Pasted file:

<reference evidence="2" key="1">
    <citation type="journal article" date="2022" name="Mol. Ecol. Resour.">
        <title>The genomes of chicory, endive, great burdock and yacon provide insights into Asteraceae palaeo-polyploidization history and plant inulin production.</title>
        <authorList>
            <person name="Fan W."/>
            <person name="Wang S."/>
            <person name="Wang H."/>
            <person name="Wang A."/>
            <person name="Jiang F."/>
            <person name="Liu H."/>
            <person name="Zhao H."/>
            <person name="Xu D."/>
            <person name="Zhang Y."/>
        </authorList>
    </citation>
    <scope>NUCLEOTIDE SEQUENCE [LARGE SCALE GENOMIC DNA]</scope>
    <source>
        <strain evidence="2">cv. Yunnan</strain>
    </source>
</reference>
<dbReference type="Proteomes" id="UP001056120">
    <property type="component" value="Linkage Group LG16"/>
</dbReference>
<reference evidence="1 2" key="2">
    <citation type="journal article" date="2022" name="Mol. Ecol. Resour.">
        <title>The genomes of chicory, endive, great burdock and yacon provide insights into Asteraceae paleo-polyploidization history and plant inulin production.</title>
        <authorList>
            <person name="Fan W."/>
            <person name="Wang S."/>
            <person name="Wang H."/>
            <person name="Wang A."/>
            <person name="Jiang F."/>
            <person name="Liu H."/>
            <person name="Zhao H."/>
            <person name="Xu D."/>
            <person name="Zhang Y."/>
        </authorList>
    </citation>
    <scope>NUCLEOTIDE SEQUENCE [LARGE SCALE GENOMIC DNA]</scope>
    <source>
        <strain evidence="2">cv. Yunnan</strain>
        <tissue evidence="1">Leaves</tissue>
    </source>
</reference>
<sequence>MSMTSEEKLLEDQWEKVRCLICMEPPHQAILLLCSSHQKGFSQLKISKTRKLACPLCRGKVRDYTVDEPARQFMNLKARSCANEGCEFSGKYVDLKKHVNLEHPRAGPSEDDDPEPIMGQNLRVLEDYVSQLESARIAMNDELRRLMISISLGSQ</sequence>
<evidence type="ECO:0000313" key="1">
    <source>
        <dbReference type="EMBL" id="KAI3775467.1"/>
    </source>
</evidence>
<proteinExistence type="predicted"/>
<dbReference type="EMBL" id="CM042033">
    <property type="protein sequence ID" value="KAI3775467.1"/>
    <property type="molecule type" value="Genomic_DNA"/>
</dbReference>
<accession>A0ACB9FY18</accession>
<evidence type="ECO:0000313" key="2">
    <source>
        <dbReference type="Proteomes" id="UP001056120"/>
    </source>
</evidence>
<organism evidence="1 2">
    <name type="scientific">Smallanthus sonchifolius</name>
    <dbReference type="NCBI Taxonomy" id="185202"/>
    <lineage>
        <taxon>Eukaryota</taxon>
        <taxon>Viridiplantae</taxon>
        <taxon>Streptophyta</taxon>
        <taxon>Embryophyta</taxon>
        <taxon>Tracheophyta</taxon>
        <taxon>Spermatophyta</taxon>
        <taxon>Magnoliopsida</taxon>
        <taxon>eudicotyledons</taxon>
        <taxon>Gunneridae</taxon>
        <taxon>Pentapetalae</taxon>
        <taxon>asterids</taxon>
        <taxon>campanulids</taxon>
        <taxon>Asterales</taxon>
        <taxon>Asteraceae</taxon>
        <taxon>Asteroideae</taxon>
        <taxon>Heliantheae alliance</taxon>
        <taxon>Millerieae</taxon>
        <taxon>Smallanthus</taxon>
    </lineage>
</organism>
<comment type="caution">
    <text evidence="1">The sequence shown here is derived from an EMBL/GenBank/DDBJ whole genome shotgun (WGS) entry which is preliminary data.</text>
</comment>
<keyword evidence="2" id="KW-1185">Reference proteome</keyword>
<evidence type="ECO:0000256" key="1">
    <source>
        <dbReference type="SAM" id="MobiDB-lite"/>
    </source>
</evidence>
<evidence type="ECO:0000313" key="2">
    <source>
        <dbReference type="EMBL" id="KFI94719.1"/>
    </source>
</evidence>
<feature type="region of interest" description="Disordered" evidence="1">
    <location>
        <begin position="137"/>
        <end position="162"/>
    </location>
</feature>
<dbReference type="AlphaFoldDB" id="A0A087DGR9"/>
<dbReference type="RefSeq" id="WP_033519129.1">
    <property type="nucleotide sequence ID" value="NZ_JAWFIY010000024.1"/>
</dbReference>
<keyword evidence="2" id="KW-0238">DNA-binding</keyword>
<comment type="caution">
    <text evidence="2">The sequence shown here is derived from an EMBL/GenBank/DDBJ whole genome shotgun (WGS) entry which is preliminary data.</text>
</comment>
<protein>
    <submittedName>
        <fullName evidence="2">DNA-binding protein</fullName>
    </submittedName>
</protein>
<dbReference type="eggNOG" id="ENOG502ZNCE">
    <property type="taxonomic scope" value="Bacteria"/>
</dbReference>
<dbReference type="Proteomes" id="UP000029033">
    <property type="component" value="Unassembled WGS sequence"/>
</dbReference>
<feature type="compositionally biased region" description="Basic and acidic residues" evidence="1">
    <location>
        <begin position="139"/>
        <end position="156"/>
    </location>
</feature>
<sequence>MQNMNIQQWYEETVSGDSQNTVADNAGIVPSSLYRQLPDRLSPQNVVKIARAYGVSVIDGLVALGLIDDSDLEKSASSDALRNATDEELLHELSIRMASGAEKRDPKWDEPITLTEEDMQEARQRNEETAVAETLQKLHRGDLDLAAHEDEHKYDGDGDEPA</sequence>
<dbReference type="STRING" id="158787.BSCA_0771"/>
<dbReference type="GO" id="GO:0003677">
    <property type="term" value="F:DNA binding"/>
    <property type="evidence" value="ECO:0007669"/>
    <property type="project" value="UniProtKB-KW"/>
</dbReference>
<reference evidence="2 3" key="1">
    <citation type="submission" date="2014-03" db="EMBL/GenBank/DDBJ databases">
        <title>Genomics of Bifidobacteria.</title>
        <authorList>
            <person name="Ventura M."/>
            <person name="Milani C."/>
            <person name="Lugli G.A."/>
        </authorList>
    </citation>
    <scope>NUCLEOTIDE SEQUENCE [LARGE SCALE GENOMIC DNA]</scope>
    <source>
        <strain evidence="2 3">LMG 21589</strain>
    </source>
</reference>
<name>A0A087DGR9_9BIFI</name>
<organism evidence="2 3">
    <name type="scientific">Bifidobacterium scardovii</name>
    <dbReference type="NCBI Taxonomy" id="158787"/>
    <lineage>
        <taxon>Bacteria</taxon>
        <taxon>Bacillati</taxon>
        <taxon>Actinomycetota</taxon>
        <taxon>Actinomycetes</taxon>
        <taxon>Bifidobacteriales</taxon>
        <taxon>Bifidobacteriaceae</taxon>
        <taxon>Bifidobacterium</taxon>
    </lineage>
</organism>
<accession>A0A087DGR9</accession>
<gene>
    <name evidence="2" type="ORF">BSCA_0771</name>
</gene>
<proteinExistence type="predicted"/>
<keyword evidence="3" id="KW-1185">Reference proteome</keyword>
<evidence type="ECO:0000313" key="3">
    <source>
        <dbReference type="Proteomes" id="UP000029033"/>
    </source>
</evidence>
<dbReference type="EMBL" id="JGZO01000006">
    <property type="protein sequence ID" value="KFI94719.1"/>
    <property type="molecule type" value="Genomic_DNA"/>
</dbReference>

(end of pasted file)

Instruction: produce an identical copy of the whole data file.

<reference evidence="2" key="1">
    <citation type="journal article" date="2022" name="Mol. Ecol. Resour.">
        <title>The genomes of chicory, endive, great burdock and yacon provide insights into Asteraceae palaeo-polyploidization history and plant inulin production.</title>
        <authorList>
            <person name="Fan W."/>
            <person name="Wang S."/>
            <person name="Wang H."/>
            <person name="Wang A."/>
            <person name="Jiang F."/>
            <person name="Liu H."/>
            <person name="Zhao H."/>
            <person name="Xu D."/>
            <person name="Zhang Y."/>
        </authorList>
    </citation>
    <scope>NUCLEOTIDE SEQUENCE [LARGE SCALE GENOMIC DNA]</scope>
    <source>
        <strain evidence="2">cv. Yunnan</strain>
    </source>
</reference>
<dbReference type="Proteomes" id="UP001056120">
    <property type="component" value="Linkage Group LG16"/>
</dbReference>
<reference evidence="1 2" key="2">
    <citation type="journal article" date="2022" name="Mol. Ecol. Resour.">
        <title>The genomes of chicory, endive, great burdock and yacon provide insights into Asteraceae paleo-polyploidization history and plant inulin production.</title>
        <authorList>
            <person name="Fan W."/>
            <person name="Wang S."/>
            <person name="Wang H."/>
            <person name="Wang A."/>
            <person name="Jiang F."/>
            <person name="Liu H."/>
            <person name="Zhao H."/>
            <person name="Xu D."/>
            <person name="Zhang Y."/>
        </authorList>
    </citation>
    <scope>NUCLEOTIDE SEQUENCE [LARGE SCALE GENOMIC DNA]</scope>
    <source>
        <strain evidence="2">cv. Yunnan</strain>
        <tissue evidence="1">Leaves</tissue>
    </source>
</reference>
<sequence>MSMTSEEKLLEDQWEKVRCLICMEPPHQAILLLCSSHQKGFSQLKISKTRKLACPLCRGKVRDYTVDEPARQFMNLKARSCANEGCEFSGKYVDLKKHVNLEHPRAGPSEDDDPEPIMGQNLRVLEDYVSQLESARIAMNDELRRLMISISLGSQ</sequence>
<evidence type="ECO:0000313" key="1">
    <source>
        <dbReference type="EMBL" id="KAI3775467.1"/>
    </source>
</evidence>
<proteinExistence type="predicted"/>
<dbReference type="EMBL" id="CM042033">
    <property type="protein sequence ID" value="KAI3775467.1"/>
    <property type="molecule type" value="Genomic_DNA"/>
</dbReference>
<accession>A0ACB9FY18</accession>
<evidence type="ECO:0000313" key="2">
    <source>
        <dbReference type="Proteomes" id="UP001056120"/>
    </source>
</evidence>
<organism evidence="1 2">
    <name type="scientific">Smallanthus sonchifolius</name>
    <dbReference type="NCBI Taxonomy" id="185202"/>
    <lineage>
        <taxon>Eukaryota</taxon>
        <taxon>Viridiplantae</taxon>
        <taxon>Streptophyta</taxon>
        <taxon>Embryophyta</taxon>
        <taxon>Tracheophyta</taxon>
        <taxon>Spermatophyta</taxon>
        <taxon>Magnoliopsida</taxon>
        <taxon>eudicotyledons</taxon>
        <taxon>Gunneridae</taxon>
        <taxon>Pentapetalae</taxon>
        <taxon>asterids</taxon>
        <taxon>campanulids</taxon>
        <taxon>Asterales</taxon>
        <taxon>Asteraceae</taxon>
        <taxon>Asteroideae</taxon>
        <taxon>Heliantheae alliance</taxon>
        <taxon>Millerieae</taxon>
        <taxon>Smallanthus</taxon>
    </lineage>
</organism>
<comment type="caution">
    <text evidence="1">The sequence shown here is derived from an EMBL/GenBank/DDBJ whole genome shotgun (WGS) entry which is preliminary data.</text>
</comment>
<keyword evidence="2" id="KW-1185">Reference proteome</keyword>
<evidence type="ECO:0000256" key="1">
    <source>
        <dbReference type="SAM" id="MobiDB-lite"/>
    </source>
</evidence>
<evidence type="ECO:0000313" key="2">
    <source>
        <dbReference type="EMBL" id="KFI94719.1"/>
    </source>
</evidence>
<feature type="region of interest" description="Disordered" evidence="1">
    <location>
        <begin position="137"/>
        <end position="162"/>
    </location>
</feature>
<dbReference type="AlphaFoldDB" id="A0A087DGR9"/>
<dbReference type="RefSeq" id="WP_033519129.1">
    <property type="nucleotide sequence ID" value="NZ_JAWFIY010000024.1"/>
</dbReference>
<keyword evidence="2" id="KW-0238">DNA-binding</keyword>
<comment type="caution">
    <text evidence="2">The sequence shown here is derived from an EMBL/GenBank/DDBJ whole genome shotgun (WGS) entry which is preliminary data.</text>
</comment>
<protein>
    <submittedName>
        <fullName evidence="2">DNA-binding protein</fullName>
    </submittedName>
</protein>
<dbReference type="eggNOG" id="ENOG502ZNCE">
    <property type="taxonomic scope" value="Bacteria"/>
</dbReference>
<dbReference type="Proteomes" id="UP000029033">
    <property type="component" value="Unassembled WGS sequence"/>
</dbReference>
<feature type="compositionally biased region" description="Basic and acidic residues" evidence="1">
    <location>
        <begin position="139"/>
        <end position="156"/>
    </location>
</feature>
<sequence>MQNMNIQQWYEETVSGDSQNTVADNAGIVPSSLYRQLPDRLSPQNVVKIARAYGVSVIDGLVALGLIDDSDLEKSASSDALRNATDEELLHELSIRMASGAEKRDPKWDEPITLTEEDMQEARQRNEETAVAETLQKLHRGDLDLAAHEDEHKYDGDGDEPA</sequence>
<dbReference type="STRING" id="158787.BSCA_0771"/>
<dbReference type="GO" id="GO:0003677">
    <property type="term" value="F:DNA binding"/>
    <property type="evidence" value="ECO:0007669"/>
    <property type="project" value="UniProtKB-KW"/>
</dbReference>
<reference evidence="2 3" key="1">
    <citation type="submission" date="2014-03" db="EMBL/GenBank/DDBJ databases">
        <title>Genomics of Bifidobacteria.</title>
        <authorList>
            <person name="Ventura M."/>
            <person name="Milani C."/>
            <person name="Lugli G.A."/>
        </authorList>
    </citation>
    <scope>NUCLEOTIDE SEQUENCE [LARGE SCALE GENOMIC DNA]</scope>
    <source>
        <strain evidence="2 3">LMG 21589</strain>
    </source>
</reference>
<name>A0A087DGR9_9BIFI</name>
<organism evidence="2 3">
    <name type="scientific">Bifidobacterium scardovii</name>
    <dbReference type="NCBI Taxonomy" id="158787"/>
    <lineage>
        <taxon>Bacteria</taxon>
        <taxon>Bacillati</taxon>
        <taxon>Actinomycetota</taxon>
        <taxon>Actinomycetes</taxon>
        <taxon>Bifidobacteriales</taxon>
        <taxon>Bifidobacteriaceae</taxon>
        <taxon>Bifidobacterium</taxon>
    </lineage>
</organism>
<accession>A0A087DGR9</accession>
<gene>
    <name evidence="2" type="ORF">BSCA_0771</name>
</gene>
<proteinExistence type="predicted"/>
<keyword evidence="3" id="KW-1185">Reference proteome</keyword>
<evidence type="ECO:0000313" key="3">
    <source>
        <dbReference type="Proteomes" id="UP000029033"/>
    </source>
</evidence>
<dbReference type="EMBL" id="JGZO01000006">
    <property type="protein sequence ID" value="KFI94719.1"/>
    <property type="molecule type" value="Genomic_DNA"/>
</dbReference>